Slow death by climate change for Kenya

Slow death by climate change for Kenya

By staff writers
12 Nov 2006

Slow death by climate change for Kenya

-12/11/06

The entire way of life of millions of poor Kenyan livestock herders is now under threat due to climate change, a new report from Christian Aid warns today (Sunday 12 November).

This fresh evidence of how poor people are on the receiving end of global warming comes on the eve of vital United Nations climate talks in Nairobi this week, underscoring the urgency with which global politicians must now act to stem damaging greenhouse gas emissions.

World leaders, including UK Environment Secretary David Miliband, are meeting in the Kenyan capital from November 15 to 17 for high-level talks aimed at finding ways of reducing emissions. It is the first time a United Nations climate conference has been held in Africa and it is hoped that this will focus minds on the need to help vulnerable communities adapt to the rapidly changing climate.

The Christian Aid report Life on the Edge of Climate Change: The Plight of Pastoralists in Northern Kenya reveals that droughts have increased in number fourfold in the past 25 years. So many animals have died that pastoralist families no longer have the means to support themselves. Already, half a million herders have been forced to settle around towns and villages ñ abandoning their centuries old way of life and dependent on aid handouts for survival.

ìIt is a cruel irony that these people ñ who have done so little to contribute to climate change -- could become the worldís ëclimate change canaryí, as their traditional way of life is extinguished by global warming,î said Andrew Pendleton, Christian Aidís senior climate change analyst in Nairobi.

"Their plight illustrates what will happen to countless million other poor people unless industrialised countries world start reversing emissions immediately. If the rich world does not cut back, how can it expect others to do so? At the same time developed countries must commit to a huge programme of investment to enable vulnerable people like the pastoralists cope with climate change," he said.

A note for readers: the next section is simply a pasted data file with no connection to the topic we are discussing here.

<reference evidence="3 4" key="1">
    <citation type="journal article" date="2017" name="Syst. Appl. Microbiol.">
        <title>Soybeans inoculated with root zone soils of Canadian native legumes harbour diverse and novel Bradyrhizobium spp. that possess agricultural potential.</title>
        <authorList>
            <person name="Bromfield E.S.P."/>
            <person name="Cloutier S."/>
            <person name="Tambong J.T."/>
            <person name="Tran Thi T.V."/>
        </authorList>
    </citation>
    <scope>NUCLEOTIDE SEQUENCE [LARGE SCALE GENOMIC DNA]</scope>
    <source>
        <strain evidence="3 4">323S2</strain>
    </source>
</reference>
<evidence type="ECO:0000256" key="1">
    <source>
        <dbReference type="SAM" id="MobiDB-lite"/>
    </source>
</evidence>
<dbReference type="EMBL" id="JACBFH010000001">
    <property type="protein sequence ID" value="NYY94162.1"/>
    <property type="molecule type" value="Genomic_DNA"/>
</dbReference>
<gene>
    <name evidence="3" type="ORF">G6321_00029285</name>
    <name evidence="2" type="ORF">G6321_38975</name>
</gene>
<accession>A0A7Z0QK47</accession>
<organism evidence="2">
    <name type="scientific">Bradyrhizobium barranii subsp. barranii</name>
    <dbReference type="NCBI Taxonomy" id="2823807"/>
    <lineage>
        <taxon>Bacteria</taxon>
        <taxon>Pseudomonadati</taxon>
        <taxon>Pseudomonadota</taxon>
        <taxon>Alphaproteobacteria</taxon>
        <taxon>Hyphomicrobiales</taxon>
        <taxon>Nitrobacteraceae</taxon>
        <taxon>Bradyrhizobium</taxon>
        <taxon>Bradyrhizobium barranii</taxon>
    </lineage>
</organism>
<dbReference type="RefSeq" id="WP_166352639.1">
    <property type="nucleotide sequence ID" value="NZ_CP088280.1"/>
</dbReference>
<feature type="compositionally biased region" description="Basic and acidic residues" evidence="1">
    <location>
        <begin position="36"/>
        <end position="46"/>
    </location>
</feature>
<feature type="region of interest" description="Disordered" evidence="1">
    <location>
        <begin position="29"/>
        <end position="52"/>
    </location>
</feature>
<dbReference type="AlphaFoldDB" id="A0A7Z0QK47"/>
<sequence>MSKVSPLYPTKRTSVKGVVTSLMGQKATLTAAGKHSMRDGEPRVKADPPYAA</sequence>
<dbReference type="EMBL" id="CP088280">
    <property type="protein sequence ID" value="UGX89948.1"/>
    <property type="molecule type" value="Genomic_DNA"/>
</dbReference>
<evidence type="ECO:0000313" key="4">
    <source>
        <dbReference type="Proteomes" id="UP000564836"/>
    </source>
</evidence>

ìGovernments and non-governmental organisations have hugely underestimated the seriousness of the threat facing people living on marginal lands like northern Kenya. Piecemeal measures are no longer enough to tackle the profound challenges posed by climate change. Alternative livelihoods must be developed to allow these people to support themselves instead of subsisting on handouts,î said Mr Pendleton.

Slow death by climate change for Kenya

-12/11/06

The entire way of life of millions of poor Kenyan livestock herders is now under threat due to climate change, a new report from Christian Aid warns today (Sunday 12 November).

This fresh evidence of how poor people are on the receiving end of global warming comes on the eve of vital United Nations climate talks in Nairobi this week, underscoring the urgency with which global politicians must now act to stem damaging greenhouse gas emissions.

World leaders, including UK Environment Secretary David Miliband, are meeting in the Kenyan capital from November 15 to 17 for high-level talks aimed at finding ways of reducing emissions. It is the first time a United Nations climate conference has been held in Africa and it is hoped that this will focus minds on the need to help vulnerable communities adapt to the rapidly changing climate.

The Christian Aid report Life on the Edge of Climate Change: The Plight of Pastoralists in Northern Kenya reveals that droughts have increased in number fourfold in the past 25 years. So many animals have died that pastoralist families no longer have the means to support themselves. Already, half a million herders have been forced to settle around towns and villages ñ abandoning their centuries old way of life and dependent on aid handouts for survival.

ìIt is a cruel irony that these people ñ who have done so little to contribute to climate change -- could become the worldís ëclimate change canaryí, as their traditional way of life is extinguished by global warming,î said Andrew Pendleton, Christian Aidís senior climate change analyst in Nairobi.

"Their plight illustrates what will happen to countless million other poor people unless industrialised countries world start reversing emissions immediately. If the rich world does not cut back, how can it expect others to do so? At the same time developed countries must commit to a huge programme of investment to enable vulnerable people like the pastoralists cope with climate change," he said.

ìGovernments and non-governmental organisations have hugely underestimated the seriousness of the threat facing people living on marginal lands like northern Kenya. Piecemeal measures are no longer enough to tackle the profound challenges posed by climate change. Alternative livelihoods must be developed to allow these people to support themselves instead of subsisting on handouts,î said Mr Pendleton.

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